Universal Design for Learning, Part Two
This month we continue our series on Universal Design for Learning (UDL). Originating in the world of architecture, universal design has plenty to tell us when it comes to optimizing learning in our classrooms by including ALL of our learners. While this series is mainly geared toward Catechism instruction, UDL has applications in classrooms with adult learners as well. The author of the series is Paul Waldschmidt.

Professor Paul Waldschmidt, a 1999 graduate of Wisconsin Lutheran Seminary, teaches Education and Old Testament at the seminary. He previously served congregations in Normal, Illinois, and Hartford, Wisconsin. He also serves as the current editor of the Teach the Word newsletter.

They never stopped teaching and proclaiming the good news that Jesus is the Messiah. Acts 5:42
Adult Education: Additum
Good Teaching?

“Isn’t UDL just a natural component of good teaching?” UDL is a component of good teaching, but it doesn’t just happen naturally! It’s an intentional approach to lesson design framework that requires forethought and strategy. That UDL myth and others are debunked in the accompanying infographic from UDL expert Katie Novak. The infographic and Dr. Novak’s accompanying blog post can be found here.
Teaching Toolbox
WELS Education Conference

This summer brings with it a unique opportunity for a deep dive into all things education at the WELS Education Conference. Regardless of whether you’re a full-time educator or someone who only semi-regularly finds yourself in front of students, the conference will provide you with the opportunity to grow in your craft. The conference is mentioned specifically in this issue of Teach the Word, not only because registration is now open but also because MLC professor and UDL expert Dr. Kari Muente will be presenting a workshop on Universal Design for Learning. There are many other compelling keynotes and workshops planned as well. The conference is June 2022 in Pewaukee, Wisconsin. More information can be found here, along with a link to register.
Curriculum Connection

According to research from the American Worldview Inventory 2021 from the Cultural Research Center at Arizona Christian University, even out of the 6% of professing Christian adults who hold a biblical worldview, a significant minority still harbor traces of unbiblical ideas, such as "God just wants me to be happy" or "God has grown softer on sin." The all-new Bible study 10 Lies About God directly addresses many of these false notions with loving, Bible-based corrections. The study includes ten lessons to help participants examine each false teaching and defend what the Bible says.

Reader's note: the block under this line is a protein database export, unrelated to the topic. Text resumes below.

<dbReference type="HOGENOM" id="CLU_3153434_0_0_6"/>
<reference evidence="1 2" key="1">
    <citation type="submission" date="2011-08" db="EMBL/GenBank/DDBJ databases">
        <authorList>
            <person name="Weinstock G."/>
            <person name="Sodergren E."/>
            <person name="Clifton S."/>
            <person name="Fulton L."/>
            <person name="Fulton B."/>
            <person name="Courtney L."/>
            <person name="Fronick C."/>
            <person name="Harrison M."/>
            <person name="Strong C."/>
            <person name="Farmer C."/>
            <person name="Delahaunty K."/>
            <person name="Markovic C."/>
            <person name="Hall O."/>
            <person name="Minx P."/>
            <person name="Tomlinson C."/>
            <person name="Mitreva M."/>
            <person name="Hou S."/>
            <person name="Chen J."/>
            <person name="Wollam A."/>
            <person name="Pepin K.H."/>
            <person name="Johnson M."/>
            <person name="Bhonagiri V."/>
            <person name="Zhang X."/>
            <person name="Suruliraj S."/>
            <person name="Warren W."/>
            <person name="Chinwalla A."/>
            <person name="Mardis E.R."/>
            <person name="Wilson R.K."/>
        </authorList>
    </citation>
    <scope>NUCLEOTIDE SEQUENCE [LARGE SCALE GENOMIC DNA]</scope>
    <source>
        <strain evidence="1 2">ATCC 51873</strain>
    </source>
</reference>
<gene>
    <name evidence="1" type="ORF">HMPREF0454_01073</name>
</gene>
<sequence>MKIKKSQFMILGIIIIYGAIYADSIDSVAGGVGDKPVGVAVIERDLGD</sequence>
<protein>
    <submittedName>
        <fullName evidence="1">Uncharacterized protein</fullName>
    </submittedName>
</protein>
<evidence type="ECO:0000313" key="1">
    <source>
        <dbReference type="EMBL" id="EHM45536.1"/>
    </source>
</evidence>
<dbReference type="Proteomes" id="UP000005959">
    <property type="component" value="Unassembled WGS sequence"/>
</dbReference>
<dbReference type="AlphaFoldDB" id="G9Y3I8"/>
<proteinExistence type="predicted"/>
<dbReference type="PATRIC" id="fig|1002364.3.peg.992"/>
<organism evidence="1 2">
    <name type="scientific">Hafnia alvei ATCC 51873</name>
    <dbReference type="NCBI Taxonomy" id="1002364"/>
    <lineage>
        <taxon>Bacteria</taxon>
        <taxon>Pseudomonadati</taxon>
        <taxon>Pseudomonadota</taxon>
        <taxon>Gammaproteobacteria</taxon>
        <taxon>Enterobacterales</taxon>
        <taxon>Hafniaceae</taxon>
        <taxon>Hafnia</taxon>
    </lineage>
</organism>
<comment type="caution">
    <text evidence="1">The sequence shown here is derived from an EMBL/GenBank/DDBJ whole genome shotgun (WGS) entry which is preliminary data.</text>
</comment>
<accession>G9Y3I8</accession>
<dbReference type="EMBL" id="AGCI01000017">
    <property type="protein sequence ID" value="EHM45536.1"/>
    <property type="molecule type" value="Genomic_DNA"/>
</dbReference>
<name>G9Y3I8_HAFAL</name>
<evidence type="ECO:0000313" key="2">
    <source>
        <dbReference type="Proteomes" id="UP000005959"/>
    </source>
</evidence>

See a sample of 10 Lies About God

Learn more and order 10 Lies About God

Teaching Tip

Formative Assessment expert Dylan William says that educators need less table tennis and more basketball in their classrooms. By “table tennis” he means the back and forth that exists between teacher and students. The teacher initiates by asking the question, a student responds, the teacher evaluates the answer (I-R-E).
Can you see how “basketball” teaching might be different? The teacher passes the question to one student and then the conversation is passed to another student who builds off that answer and then the conversation is passed to still another student who builds off that answer. “I’ll ask you a question. Then I’ll ask (another student) what you think of his answer. Then I’ll go to (another student) for an explanation.” William refers to the teaching strategy as Pose (ask the question), Pause (wait for a bit), Pounce (call on one student), Bounce (send the conversation to another student). It’s a way to encourage student voice and to curb the temptation for the teacher to jump in too quickly and explain everything. This short video shows William explaining the strategy and others that can help remedy I-R-E.
 Teach the Word is a collaboration of Northwestern Publishing House,
Wisconsin Lutheran Seminary, and WELS Discipleship.